The challenges of dementia are numerous. Some of the most prevalent and devastating are depression, anxiety, apathy, agitation, loneliness, and boredom. How can we help?

Reminiscence therapy — using stimuli from a patient’s past — music therapy, art therapy, and other non-pharmacological therapies have been linked to improvements in mood, communication, concentration, and overall well-being. Concurrently, 3D-platform video games and cognitive rehabilitation can enhance mood and improve cognition. Virtual reality (VR) can take these benefits to the next level.

Memorcize is a responsive VR application designed specifically for individuals with dementia. The software is being developed in Unity — a game engine with a C# scripting backend — and will be deployed to the Oculus Quest.

The immediate objective is to provide a safe and mentally stimulating source of entertainment in order to alleviate the afore-described common challenges (boredom, agitation, loneliness, etc.).

Memorcize can be broken down into the following core features:
(1) Nostalgic 1950s-70s environments populated with period-appropriate characters and music.
(2) Behaviorally- and psychologically-focused non-pharmacological therapies for dementia.
(3) Gamified cognitive exercise coupled with fulfilling positive affirmation.
(4) Ease of use (i.e. bypassing the traditional VR controllers, which are often confusing for this population).

Down the line, the following features are planned to be incorporated:
(1) Exercise.
(2) Data collection for diagnostic and disease progression tracking purposes, using metrics such as eye movements (which have been fairly extensively researched in connection to Alzheimer’s Disease), in-game scoring, heart rate, and blood pressure. This would require further clinical research post-prototype.

 

What inspired you (or your team)?

During the winter of my sophomore year, I reached out to one of the Cleveland Clinic’s department heads, who headed my previous summer internship in neurological movement disorders. Over lunch, we discussed my ambitions, my aspirations, and my deepening interest in the thief that plagues my family. I was then connected with the department head of the Clinic’s Center for Brain Health, which focuses entirely on dementia.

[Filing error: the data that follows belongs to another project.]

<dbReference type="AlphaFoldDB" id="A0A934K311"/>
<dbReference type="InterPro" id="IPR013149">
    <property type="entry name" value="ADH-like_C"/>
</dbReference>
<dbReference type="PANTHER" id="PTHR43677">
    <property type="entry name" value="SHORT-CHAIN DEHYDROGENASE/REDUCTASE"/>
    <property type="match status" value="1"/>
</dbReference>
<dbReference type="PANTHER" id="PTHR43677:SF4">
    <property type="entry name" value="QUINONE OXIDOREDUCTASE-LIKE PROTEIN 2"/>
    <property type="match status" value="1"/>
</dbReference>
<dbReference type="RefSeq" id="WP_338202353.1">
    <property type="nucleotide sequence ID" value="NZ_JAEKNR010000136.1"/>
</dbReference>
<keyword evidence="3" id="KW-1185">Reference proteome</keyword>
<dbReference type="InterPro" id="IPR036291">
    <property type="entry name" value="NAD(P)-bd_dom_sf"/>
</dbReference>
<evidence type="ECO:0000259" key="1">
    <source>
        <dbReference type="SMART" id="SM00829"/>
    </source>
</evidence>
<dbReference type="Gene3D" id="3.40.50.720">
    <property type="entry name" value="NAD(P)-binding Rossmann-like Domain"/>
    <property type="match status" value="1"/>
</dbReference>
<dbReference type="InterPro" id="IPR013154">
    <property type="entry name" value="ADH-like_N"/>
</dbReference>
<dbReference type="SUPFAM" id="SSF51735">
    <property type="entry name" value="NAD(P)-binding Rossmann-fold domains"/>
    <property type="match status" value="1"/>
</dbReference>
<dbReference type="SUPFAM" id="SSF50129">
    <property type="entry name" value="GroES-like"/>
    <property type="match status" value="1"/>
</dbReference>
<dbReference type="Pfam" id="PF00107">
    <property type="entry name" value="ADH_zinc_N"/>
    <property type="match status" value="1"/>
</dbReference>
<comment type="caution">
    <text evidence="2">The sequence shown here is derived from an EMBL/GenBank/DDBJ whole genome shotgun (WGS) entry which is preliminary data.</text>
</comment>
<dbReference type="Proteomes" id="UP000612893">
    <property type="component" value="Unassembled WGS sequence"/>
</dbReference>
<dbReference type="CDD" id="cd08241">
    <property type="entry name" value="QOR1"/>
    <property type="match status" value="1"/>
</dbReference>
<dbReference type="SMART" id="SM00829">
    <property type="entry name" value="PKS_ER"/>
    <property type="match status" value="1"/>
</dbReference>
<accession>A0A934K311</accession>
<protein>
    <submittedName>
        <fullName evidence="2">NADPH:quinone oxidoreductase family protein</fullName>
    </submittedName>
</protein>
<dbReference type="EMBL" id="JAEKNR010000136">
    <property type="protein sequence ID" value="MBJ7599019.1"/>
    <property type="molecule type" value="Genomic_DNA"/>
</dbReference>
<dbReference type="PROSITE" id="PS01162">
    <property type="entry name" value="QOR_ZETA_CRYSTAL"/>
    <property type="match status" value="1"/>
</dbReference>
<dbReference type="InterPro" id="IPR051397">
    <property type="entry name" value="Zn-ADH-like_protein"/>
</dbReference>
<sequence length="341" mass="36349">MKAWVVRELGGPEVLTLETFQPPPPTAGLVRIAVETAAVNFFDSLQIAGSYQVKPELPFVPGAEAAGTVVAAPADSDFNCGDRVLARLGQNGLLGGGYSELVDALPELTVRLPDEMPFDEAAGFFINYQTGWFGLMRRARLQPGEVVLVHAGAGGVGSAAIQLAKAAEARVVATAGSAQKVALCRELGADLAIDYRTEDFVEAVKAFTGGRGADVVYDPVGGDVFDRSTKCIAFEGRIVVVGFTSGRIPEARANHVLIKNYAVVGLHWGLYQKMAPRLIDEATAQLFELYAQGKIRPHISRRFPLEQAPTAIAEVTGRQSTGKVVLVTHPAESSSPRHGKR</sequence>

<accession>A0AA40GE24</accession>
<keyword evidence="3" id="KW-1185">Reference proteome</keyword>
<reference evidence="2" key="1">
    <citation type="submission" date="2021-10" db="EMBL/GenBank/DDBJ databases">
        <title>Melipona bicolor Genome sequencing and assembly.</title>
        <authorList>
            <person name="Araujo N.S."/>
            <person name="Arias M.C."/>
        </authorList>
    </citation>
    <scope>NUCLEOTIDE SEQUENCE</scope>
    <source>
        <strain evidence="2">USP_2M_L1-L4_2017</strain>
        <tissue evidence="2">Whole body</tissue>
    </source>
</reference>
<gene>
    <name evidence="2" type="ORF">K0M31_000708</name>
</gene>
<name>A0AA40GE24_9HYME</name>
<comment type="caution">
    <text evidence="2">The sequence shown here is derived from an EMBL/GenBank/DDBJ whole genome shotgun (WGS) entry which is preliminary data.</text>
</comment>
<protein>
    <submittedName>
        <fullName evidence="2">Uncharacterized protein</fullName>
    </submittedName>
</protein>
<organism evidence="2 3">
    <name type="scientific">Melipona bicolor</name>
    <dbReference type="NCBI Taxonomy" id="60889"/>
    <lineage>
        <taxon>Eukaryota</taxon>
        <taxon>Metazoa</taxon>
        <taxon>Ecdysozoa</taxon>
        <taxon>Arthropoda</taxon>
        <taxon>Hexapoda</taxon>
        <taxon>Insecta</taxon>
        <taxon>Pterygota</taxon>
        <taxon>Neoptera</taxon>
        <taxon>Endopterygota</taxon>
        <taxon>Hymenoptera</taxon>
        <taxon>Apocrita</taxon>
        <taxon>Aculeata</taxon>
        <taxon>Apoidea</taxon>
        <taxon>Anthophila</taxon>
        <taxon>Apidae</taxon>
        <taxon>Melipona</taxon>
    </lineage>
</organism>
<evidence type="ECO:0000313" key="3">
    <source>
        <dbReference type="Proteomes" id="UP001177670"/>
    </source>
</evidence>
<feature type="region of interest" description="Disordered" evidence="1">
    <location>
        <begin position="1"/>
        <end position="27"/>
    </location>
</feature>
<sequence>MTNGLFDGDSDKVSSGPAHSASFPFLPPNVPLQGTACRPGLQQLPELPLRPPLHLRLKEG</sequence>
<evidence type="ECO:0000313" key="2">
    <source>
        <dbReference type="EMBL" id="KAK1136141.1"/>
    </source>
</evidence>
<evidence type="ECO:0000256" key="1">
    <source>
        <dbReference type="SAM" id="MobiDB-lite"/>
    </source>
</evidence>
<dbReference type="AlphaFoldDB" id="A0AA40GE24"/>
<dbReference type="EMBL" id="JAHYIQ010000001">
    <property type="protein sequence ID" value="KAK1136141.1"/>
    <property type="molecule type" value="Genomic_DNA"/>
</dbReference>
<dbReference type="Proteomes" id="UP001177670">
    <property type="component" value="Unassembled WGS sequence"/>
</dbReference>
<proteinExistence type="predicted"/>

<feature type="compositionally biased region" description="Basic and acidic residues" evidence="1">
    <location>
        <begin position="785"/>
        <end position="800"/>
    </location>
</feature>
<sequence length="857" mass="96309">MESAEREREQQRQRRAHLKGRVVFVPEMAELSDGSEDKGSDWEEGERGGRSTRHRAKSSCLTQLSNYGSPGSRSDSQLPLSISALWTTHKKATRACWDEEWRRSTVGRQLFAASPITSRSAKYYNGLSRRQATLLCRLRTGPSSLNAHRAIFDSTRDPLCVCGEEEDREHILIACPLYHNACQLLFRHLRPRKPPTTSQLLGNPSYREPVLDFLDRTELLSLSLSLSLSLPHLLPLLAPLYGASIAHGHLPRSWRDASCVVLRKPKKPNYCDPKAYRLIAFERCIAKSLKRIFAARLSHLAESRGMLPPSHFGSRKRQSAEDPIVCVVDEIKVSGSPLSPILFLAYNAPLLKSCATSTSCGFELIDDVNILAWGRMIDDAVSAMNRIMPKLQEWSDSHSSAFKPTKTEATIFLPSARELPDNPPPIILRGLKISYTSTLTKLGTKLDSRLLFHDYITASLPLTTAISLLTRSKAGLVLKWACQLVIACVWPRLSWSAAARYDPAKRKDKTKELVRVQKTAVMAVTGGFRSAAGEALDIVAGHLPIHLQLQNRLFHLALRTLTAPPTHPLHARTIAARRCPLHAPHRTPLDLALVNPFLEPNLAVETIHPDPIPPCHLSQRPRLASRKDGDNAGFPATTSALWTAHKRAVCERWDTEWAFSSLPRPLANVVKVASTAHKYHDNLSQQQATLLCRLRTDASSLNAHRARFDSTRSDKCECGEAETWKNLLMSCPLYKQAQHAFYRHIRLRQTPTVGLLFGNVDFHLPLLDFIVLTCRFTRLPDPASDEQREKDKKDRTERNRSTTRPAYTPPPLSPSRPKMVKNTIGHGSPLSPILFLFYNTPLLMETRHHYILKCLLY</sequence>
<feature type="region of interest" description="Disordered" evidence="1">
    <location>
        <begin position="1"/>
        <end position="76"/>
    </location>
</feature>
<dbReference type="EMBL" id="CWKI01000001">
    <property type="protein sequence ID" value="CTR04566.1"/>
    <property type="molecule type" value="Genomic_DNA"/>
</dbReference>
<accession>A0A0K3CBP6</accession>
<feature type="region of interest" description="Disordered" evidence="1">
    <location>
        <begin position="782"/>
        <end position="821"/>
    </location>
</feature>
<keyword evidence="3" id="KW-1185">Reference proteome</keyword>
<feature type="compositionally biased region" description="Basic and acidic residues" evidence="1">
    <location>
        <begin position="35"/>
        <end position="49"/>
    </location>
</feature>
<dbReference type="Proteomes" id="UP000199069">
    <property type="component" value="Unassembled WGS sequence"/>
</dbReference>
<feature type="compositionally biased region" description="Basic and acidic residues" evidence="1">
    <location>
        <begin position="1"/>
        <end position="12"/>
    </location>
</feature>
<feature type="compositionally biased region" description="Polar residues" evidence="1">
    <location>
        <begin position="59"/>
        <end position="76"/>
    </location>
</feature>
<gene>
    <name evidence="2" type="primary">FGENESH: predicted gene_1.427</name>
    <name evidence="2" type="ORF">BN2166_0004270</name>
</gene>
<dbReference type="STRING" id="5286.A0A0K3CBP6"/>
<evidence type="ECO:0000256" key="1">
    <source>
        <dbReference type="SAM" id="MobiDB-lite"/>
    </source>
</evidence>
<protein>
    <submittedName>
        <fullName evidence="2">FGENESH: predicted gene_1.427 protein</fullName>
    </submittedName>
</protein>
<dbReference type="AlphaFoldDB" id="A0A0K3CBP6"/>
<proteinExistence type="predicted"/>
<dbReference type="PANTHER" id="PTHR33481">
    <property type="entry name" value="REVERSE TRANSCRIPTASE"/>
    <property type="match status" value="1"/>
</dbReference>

For the vast majority of dementia’s causes — be it Alzheimer’s, Vascular, or Frontotemporal Dementia — there is no cure. And I knew that going in. But walking into those doors on my first day in June, I never would have anticipated the vacuum of hope. Every drug was symptomatic, ineffective, and/or came with serious strings attached. How about dietary changes? Insufficient evidence to make a clinical recommendation. And exercise? At best, a tool for the maintenance and management of symptoms.

What if we avoided the expensive and unpredictable drug pipeline all together? Sure, we might not attack the disease at its root, but can we still make a significant impact on people’s quality of life?

Assistive technology for dementia-care has traditionally seen low-adoption rates. The reasons are complex and varied on a case-by-case basis, but a common theme did emerge in my research: the true needs and desires of the end-population, those actually facing dementia, are not prioritized in the technology’s design.

You see, people with dementia are already at risk for low self-esteem and loss of independence and a sense of self. Instead of recognizing and mitigating these phenomena, technology tends to maximize them. Take, for example, indoor security cameras that caregivers may use to monitor individuals with cognitive impairment. Although often necessary to their safety, the knowledge of being constantly watched can be, at a minimum, uncomfortable or worse.

One day, though, my mentor at the Clinic recalled watching a video of an older gentleman “biking” through the streets of his hometown via a spherical projection of Google Street View, a virtual reality of sorts. Already vaguely familiar with the technology, I began researching its medical uses. And sure enough, there were applications implementing some of the very non-pharmacological therapies I had uncovered in my previous research; chiefly, reminiscence therapy — using different stimuli from the patient’s past, like old photos, to trigger positive memories and conversation.

But these applications, though effective, didn’t go far enough. The experiences were either not widely relatable, lacked interactivity — the key to immersion and greater behavioral, psychological, and cognitive impact — or were limited in some other respect. I then began developing my own concepts, and, with the help of incredibly generous mentors and advisors, arrived at the innovation featured here, Memorcize.